Kolkata: A man was arrested with cash worth Rs 60 lakh from B B Ganguly Street on Monday. It is suspected that the money was being used for an illegal deal.According to sources, on Monday, sleuths of the detective department got a tip-off that a deal involving huge amount of money was about to be made around B B Ganguly Street. Based on the information, plain-clothed police personnel started patrolling the area. While keeping a vigil a police source identified one of the suspects. Also Read – Bengal family worships Muslim girl as Goddess Durga in Kumari PujaThe person was identified as Dinesh Lohia of Patipukur in Lake Town. He was detained on suspicion. Sleuths found Rs 60 lakh in his bag. When asked about the source of money he could not provide a satisfactory answer. Sharma was immediately arrested and taken to Lalbazar. The information about the seized money has been shared with the Income Tax and Enforcement Directorate for necessary actions on their part. During the past few days, Kolkata Police have seized huge amount of unaccounted money and arrested several persons. Sleuths suspect a section of people are trying use black money during the ensuing Lok Sabha Elections 2019 and for the same reason money is being circulated through hawala.
Thanjavur: About 2,000 Aadhaar cards have been dumped near the Mulliyaaru bank in Tiruvarur district, according to revenue officials. The cards meant for distribution to the owners had not been apparently delivered by the post office concerned, the officials said. Some of the local people in Thiruthurapoondi managed to get their Aadhar card from the dump, they said. The cards, bundled in jute bags and abandoned, were found by the children playing in the riverbed.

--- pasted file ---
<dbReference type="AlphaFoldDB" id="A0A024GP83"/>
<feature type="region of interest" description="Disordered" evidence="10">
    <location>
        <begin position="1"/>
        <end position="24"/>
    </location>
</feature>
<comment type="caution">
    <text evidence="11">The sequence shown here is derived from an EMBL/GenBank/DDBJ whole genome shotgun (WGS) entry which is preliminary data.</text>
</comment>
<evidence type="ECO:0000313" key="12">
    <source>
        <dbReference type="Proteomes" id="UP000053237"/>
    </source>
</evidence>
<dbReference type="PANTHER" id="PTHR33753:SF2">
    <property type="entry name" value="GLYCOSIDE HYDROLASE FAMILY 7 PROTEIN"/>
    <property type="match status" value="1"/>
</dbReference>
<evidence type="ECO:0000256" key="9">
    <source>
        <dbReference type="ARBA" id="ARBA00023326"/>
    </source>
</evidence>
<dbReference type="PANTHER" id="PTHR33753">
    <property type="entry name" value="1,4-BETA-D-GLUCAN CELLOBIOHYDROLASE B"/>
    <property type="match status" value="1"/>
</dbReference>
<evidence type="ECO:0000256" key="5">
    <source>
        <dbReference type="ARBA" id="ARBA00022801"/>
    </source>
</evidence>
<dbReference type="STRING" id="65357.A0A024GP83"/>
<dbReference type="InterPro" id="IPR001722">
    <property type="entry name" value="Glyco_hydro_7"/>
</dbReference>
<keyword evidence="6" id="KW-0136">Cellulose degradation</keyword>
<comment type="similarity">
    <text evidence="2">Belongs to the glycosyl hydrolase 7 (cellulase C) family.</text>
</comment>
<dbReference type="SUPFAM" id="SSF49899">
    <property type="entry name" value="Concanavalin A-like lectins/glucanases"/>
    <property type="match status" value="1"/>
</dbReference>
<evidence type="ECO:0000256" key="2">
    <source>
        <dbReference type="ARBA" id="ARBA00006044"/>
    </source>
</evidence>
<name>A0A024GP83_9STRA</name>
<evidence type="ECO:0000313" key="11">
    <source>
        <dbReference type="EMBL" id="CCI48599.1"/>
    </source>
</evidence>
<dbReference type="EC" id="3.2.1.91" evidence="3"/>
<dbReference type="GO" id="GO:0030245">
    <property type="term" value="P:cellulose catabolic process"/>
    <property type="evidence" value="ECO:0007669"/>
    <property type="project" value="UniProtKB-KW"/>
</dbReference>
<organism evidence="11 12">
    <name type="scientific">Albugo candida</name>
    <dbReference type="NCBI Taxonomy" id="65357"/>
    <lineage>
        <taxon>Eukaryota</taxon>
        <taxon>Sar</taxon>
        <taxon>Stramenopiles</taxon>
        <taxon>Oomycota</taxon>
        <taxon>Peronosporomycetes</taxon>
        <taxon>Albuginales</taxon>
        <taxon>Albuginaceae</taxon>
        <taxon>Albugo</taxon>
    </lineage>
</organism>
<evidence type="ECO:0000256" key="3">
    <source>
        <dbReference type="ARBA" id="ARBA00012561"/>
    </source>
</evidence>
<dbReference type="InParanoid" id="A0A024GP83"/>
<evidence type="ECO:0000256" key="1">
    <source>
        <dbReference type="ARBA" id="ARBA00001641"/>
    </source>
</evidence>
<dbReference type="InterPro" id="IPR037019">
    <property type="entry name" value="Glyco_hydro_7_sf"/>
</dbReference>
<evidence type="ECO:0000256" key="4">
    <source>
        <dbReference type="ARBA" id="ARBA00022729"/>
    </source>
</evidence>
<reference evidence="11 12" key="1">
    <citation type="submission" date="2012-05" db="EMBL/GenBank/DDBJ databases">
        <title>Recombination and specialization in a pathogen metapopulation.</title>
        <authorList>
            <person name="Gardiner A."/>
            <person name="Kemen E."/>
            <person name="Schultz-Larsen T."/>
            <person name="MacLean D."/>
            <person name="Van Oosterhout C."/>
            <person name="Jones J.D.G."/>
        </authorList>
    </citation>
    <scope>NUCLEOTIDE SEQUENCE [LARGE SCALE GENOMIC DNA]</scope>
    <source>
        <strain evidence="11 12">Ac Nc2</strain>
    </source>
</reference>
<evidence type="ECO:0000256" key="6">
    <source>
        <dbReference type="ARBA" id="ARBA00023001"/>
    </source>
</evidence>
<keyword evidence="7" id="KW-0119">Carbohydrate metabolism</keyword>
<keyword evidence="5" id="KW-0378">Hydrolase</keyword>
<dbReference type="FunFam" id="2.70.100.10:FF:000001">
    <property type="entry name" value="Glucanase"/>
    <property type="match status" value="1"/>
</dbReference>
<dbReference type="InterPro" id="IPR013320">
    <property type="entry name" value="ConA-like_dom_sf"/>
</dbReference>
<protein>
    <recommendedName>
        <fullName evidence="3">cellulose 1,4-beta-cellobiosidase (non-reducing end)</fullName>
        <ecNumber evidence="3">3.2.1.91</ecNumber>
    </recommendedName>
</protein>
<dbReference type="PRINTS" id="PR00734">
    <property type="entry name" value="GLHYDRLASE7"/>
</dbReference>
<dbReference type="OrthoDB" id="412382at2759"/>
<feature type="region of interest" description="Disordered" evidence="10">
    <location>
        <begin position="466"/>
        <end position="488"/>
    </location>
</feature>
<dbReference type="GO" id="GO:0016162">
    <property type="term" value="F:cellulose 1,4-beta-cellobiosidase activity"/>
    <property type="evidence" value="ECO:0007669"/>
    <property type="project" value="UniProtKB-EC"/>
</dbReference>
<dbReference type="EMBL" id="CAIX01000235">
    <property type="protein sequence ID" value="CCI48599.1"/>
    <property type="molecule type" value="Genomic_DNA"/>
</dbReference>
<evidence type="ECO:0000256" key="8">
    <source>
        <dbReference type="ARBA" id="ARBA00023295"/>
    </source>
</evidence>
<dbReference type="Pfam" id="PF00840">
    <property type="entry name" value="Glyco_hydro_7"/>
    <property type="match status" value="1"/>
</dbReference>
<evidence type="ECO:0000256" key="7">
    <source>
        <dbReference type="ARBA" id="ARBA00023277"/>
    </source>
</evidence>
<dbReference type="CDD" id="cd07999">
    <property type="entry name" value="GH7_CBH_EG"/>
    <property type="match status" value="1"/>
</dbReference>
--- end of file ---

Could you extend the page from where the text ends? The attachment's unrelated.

Cairo — Egypt’s deposed president Mohamed Morsi appeared in court Monday on the first day of his trial for incitement to murder, rejecting its legitimacy and demanding “coup” leaders be prosecuted.In his first public appearance since the military toppled him in July, Morsi was indignant and outraged as he attended a make-shift courtroom at a police academy in east Cairo. The trial was adjourned to January 8.“I am Dr. Mohamed Morsi, the president of the republic,” a defiant Morsi told the court. Monday’s hearing lasted nearly three hours and the judge heard requests from the defendants’ lawyers, who demanded to see all the case files and be allowed to meet their clients privately.Morsi, who had been kept in secret detention since July, was then flown to Borg al-Arab prison outside Egypt’s second city of Alexandria.Morsi and 14 co-defendants are accused of inciting violence and the murder of protesters outside the presidential palace in December, charges that could lead to the death penalty or life in prison.The Islamist leader branded as criminal his overthrow by the army on July 3 after mass protests against his single year of turbulent rule.“This was a military coup. The leaders of the coup should be tried. A coup is treason and a crime.”“I cannot accept for the judiciary to become a cover for the military coup,” he yelled. “I am here involuntarily, and through force.”Morsi, wearing a dark blue suit, was brought to court by helicopter that touched down nearby and then driven to the heavily fortified police academy.State television aired footage showing Morsi smiling as he stepped out of a white van, buttoning his blue blazer and entering the dock to applause from fellow defendants dressed in white prison uniforms.Muslim Brotherhood co-defendants Essam al-Erian and Mohammed al-Beltagui chanted “Down with military rule” at the hearing, as Morsi, his greying beard closely trimmed, smiled and waved at his supporters packing the benches of the courtroom.Judge Ahmed Sabry Youssef banned cameras and recording equipment from the courtroom.Morsi’s supporters, battered by a bloody and sweeping police crackdown, accuse the army-installed government of fabricating the charges against him.They held anti-military rallies across Cairo, including outside the police academy where dozens brandished posters of Morsi and signs bearing anti-military messages.Thousands also protested in front of the constitutional court.“Morsi’s trial is a farce. The criminals are trying the legitimate president,” supporter Ibrahim Abdel Samd said.Security forces completely closed Nahda Square — site of a bloody crackdown on Morsi supporters in August — and Cairo University, while military vehicles guarded police stations.The authorities deployed 20,000 policemen for the trial, and warned they were ready to deal with any violence.‘Defiance noteworthy’‘Free and fair trial’Morsi’s trial is seen as a test for Egypt’s new authorities, who have come under fire for their heavy-handedness.With more than 1,000 people killed since Morsi’s overthrow and thousands of Islamists arrested, hopes for a political settlement are slim in Egypt.“Morsi’s insistence that he is still the legitimate president shows that he and most of the Muslim Brotherhood is not ready to give up their legitimacy claim,” said Shadi Hamid of the Brookings Doha Center think-tank.“Their stand is detached from the reality, but their defiance is noteworthy and could keep supporters energized.”Amnesty International said Morsi should be granted a fair trial, including the right to challenge evidence against him.“Failing to do so would further call into question the motives behind his trial,” said the watchdog’s Hassiba Hadj Sahraoui.But Hamid believes the “political” nature of the trial will drive its outcome.“There is zero chance of it being free and fair,” he said.On the eve of the hearing, foreign ministry spokesman Badr Abdelatty said Morsi “will have rights to a free and fair trial”.Morsi was catapulted from the underground offices of the long-banned Muslim Brotherhood to become Egypt’s first democratically elected president in June 2012.His victory was made possible by the 2011 uprising that toppled longtime autocratic president Hosni Mubarak.But Morsi’s stint at the helm was marred by political turmoil, deadly clashes and a crippling economic crisis.In November 2012, Morsi decreed himself sweeping powers, prompting opponents to accuse him of failing the ideals of the revolution.It was a turning-point that launched the worst polarisation in Egypt’s recent history.A month later, deadly clashes erupted outside the presidential palace between his supporters and opponents in which at least seven people were killed.